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A plant fiber floor

A plant fiber floor

Formerly disdainfully called "doormat" or "rope carpet", the coverings or carpets made of vegetable fibers have been making a resounding return in recent years.

Coconut

It is the best known, which even serves as a generic term when we do not know how to differentiate the other fibers ... It looks slightly hairy and is obtained from long-softened coconut husks. Very robust, it is used especially on stairs. It is easily dyed but it is a material that remains particularly sensitive to water and whose installation and maintenance require some precautions:
Absolutely avoid installing it in a damp place, bathroom in particular, but also any room whose rising damp of the grounds would damage it in the short term.
At the time of purchase, check that the coconut has undergone a stain treatment with a specific product; if not, have it made by the manufacturer or the dealer.

Good to know

The only drawback of this coating is the maintenance! Coarse weaving retains crumbs and dust. Even if the vacuum cleaner is effective, the brush crushes and damages the fibers, quickly polishing them. For animal hair… Use a brush on which you will wrap a wide strip of adhesive. In a single pass, your coconut will be very clean.

Sisal

It is the most beautiful and pleasant plant fiber. Soft to the touch, sisal rugs and carpets are made with the long leaves of a kind of cactus from subtropical countries: Agave sisalana. Its long fibers allow a dense weaving, with little pronounced relief, where the dust does not encrust. If it remains fragile in the face of damp stains, for which dry spot cleaning should be favored (powder shampoo then vacuuming), its regular maintenance is simple.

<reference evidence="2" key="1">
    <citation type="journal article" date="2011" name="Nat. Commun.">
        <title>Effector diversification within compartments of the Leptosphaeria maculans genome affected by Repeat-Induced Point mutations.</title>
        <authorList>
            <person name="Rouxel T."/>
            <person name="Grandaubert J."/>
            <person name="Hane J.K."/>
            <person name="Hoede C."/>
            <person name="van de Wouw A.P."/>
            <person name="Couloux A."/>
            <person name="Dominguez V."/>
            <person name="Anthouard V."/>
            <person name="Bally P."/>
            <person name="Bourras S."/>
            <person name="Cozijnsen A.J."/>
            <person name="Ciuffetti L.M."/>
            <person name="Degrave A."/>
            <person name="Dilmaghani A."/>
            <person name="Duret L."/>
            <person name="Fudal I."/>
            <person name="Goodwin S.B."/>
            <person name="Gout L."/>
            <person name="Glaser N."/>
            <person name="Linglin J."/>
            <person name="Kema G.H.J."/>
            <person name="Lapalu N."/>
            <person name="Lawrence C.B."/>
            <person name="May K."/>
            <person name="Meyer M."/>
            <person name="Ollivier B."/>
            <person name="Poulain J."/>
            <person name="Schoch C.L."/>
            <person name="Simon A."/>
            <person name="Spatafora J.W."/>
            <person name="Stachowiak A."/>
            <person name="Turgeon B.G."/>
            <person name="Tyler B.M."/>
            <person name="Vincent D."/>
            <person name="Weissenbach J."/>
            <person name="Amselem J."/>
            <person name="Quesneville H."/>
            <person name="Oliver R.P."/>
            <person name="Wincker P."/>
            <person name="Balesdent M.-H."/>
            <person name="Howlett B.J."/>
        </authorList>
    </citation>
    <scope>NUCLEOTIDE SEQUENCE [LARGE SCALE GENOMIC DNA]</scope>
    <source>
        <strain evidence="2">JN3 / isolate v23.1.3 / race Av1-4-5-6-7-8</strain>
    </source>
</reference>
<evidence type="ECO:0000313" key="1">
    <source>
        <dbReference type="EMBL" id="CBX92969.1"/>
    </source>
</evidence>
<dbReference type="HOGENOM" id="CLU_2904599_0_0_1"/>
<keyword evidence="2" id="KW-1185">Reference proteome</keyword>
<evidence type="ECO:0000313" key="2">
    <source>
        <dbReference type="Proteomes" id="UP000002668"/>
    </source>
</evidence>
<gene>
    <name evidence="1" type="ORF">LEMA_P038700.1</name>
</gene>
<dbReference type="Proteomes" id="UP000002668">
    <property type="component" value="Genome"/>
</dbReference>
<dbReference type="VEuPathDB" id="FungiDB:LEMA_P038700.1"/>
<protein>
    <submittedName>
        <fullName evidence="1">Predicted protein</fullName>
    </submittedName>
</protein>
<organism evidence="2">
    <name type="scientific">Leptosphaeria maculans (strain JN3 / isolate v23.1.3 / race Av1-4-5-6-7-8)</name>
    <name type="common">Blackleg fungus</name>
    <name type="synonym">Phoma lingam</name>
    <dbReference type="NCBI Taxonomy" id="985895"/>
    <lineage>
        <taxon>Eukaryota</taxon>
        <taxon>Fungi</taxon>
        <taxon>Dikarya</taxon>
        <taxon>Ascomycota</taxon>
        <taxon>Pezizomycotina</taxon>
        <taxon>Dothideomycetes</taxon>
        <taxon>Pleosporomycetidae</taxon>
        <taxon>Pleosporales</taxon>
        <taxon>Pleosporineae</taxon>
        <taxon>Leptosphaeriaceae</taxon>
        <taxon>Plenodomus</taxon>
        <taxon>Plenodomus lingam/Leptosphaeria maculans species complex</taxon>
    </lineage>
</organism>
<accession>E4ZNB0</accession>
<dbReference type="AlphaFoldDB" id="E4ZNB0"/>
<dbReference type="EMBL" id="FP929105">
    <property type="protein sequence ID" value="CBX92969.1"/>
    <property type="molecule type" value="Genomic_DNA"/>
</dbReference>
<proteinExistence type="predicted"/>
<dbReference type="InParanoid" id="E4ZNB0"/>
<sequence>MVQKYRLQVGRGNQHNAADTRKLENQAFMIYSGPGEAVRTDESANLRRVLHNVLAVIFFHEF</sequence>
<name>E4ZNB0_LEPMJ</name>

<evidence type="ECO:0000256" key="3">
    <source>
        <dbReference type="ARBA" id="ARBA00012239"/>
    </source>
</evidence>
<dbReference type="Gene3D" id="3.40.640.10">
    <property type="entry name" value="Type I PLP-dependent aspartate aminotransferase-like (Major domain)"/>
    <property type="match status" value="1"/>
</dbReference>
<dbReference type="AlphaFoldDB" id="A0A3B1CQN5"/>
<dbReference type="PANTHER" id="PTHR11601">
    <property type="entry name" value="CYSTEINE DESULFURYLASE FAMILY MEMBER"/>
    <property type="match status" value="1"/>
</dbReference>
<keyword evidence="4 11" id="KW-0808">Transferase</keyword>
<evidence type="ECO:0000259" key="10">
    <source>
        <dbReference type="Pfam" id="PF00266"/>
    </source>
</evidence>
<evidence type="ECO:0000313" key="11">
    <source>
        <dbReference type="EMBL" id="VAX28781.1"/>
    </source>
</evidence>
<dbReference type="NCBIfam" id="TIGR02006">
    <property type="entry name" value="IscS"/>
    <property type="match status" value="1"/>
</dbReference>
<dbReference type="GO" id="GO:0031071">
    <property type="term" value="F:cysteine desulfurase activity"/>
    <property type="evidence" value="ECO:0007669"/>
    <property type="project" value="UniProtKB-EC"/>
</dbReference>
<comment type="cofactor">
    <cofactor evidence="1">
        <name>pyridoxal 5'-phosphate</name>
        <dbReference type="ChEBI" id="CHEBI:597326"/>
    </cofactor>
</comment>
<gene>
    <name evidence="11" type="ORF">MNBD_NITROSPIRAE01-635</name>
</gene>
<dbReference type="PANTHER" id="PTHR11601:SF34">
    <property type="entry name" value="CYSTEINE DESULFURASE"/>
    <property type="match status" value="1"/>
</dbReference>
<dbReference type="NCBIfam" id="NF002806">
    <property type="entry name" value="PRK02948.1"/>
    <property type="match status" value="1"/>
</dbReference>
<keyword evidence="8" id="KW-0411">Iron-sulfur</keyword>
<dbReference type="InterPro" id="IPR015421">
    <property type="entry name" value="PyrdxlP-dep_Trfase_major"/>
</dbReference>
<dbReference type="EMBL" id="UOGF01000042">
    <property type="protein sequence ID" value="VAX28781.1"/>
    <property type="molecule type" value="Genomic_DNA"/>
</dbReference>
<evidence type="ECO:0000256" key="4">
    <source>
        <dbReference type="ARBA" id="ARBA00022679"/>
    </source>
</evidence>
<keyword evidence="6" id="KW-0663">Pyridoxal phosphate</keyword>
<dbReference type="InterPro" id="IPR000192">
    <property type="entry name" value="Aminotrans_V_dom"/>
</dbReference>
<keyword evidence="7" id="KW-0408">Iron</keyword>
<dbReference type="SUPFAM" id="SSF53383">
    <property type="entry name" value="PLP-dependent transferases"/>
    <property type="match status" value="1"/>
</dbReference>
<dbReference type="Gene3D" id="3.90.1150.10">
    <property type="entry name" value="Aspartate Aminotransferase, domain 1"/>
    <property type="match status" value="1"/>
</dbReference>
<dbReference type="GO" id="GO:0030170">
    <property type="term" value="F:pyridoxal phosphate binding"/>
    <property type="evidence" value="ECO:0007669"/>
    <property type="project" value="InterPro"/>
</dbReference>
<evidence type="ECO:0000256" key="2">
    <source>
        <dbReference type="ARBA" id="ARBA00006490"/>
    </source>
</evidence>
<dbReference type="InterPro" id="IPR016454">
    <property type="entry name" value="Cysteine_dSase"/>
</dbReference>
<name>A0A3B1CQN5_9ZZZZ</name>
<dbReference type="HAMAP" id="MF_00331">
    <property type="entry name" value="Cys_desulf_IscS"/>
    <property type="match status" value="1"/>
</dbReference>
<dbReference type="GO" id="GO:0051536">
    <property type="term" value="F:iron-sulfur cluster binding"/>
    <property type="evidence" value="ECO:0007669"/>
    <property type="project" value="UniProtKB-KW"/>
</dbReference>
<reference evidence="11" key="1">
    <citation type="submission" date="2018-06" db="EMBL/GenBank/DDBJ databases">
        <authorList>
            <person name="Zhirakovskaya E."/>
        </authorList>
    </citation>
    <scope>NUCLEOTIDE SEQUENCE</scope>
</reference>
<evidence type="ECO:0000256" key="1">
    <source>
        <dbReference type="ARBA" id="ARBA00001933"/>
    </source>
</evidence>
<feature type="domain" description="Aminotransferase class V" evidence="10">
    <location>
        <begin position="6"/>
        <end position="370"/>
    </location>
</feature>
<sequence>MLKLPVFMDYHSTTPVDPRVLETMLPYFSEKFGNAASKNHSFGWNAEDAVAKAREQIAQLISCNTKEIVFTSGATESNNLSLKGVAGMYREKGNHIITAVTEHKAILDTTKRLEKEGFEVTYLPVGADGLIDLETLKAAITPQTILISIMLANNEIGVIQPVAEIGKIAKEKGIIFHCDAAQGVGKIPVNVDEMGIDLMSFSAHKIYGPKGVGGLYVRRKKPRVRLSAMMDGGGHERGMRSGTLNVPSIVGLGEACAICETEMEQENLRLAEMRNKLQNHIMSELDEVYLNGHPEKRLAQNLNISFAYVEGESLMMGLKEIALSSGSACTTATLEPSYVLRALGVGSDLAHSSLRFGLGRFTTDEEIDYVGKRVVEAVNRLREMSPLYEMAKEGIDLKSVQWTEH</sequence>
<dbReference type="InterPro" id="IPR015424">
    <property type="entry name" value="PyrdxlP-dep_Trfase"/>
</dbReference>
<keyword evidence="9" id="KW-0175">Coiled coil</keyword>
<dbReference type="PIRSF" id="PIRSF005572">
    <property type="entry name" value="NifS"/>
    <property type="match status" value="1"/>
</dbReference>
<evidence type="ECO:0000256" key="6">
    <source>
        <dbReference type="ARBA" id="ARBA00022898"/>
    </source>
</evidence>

Seagrass

With its coarser weaving, it is the most rustic but also the most resistant of plant fibers. Growing its feet in the water, it is called sea grass by the English. Aquatic plant of the grass family, seagrass is therefore insensitive to moisture, does not tint, but is particularly suitable for kitchen, bathroom and, given its robustness, from the veranda. Very resistant and easy to clean with water, it does not like rooms that are too dry or too sunny and needs to be humidified regularly, at least once a month, over its entire surface using a mop to that its fibers retain their elasticity and their shine.

Jute

It was used since the 17th century to make sacks of potatoes or as protection for the underside of carpets ... Until one day a manufacturer decided to use this annual tropical plant from the Tiliaceae family called Corchorus as a coating for full-fledged. It remains relatively fragile, fears humidity but dyes remarkably well. Easy to maintain, it can take place, in the form of a carpet, in a bedroom or a dining room after receiving a stain treatment. "Know how to do everything - home decor" © La maison rustique - éditions Flammarion, 2006